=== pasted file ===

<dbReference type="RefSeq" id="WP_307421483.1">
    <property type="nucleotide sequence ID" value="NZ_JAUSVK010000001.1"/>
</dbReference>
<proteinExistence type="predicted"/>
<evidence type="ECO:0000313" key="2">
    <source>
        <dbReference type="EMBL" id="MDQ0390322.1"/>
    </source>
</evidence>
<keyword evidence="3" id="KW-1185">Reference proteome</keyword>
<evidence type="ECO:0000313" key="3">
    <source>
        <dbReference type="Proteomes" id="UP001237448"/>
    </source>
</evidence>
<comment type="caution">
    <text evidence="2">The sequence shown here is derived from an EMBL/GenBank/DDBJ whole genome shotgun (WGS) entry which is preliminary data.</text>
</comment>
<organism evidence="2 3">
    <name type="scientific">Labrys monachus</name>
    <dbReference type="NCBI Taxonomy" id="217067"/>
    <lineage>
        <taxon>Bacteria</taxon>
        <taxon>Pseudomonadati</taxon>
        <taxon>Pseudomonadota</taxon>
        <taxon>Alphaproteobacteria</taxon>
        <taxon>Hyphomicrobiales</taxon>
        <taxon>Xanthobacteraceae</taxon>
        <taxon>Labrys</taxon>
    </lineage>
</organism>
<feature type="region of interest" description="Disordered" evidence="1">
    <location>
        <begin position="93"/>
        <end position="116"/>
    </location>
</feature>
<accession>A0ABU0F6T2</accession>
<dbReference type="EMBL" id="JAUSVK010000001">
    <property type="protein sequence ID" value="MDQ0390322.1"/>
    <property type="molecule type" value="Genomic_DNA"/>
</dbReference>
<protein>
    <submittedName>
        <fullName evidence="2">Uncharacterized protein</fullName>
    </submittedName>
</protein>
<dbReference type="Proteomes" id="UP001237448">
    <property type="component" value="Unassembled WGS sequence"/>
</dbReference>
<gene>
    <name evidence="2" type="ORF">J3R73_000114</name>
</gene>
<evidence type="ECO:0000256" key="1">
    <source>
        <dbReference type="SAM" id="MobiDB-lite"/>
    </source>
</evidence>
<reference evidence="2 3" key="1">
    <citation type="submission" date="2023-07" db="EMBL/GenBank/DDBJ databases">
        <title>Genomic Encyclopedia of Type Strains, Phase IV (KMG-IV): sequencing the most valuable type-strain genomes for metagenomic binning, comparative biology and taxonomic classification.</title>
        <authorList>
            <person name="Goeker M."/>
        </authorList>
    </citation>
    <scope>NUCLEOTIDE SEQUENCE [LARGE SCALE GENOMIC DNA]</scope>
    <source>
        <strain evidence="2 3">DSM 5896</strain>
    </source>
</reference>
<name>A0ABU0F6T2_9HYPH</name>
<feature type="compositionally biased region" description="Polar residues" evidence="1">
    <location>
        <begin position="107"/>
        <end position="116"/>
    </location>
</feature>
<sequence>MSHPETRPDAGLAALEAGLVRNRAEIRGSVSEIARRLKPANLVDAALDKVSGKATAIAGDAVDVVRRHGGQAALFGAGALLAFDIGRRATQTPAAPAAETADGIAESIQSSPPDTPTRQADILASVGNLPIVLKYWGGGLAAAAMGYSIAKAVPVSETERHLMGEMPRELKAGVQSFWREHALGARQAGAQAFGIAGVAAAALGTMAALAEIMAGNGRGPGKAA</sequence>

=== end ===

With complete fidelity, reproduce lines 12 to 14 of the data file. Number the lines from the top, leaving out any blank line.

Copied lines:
    <source>
        <dbReference type="Proteomes" id="UP001237448"/>
    </source>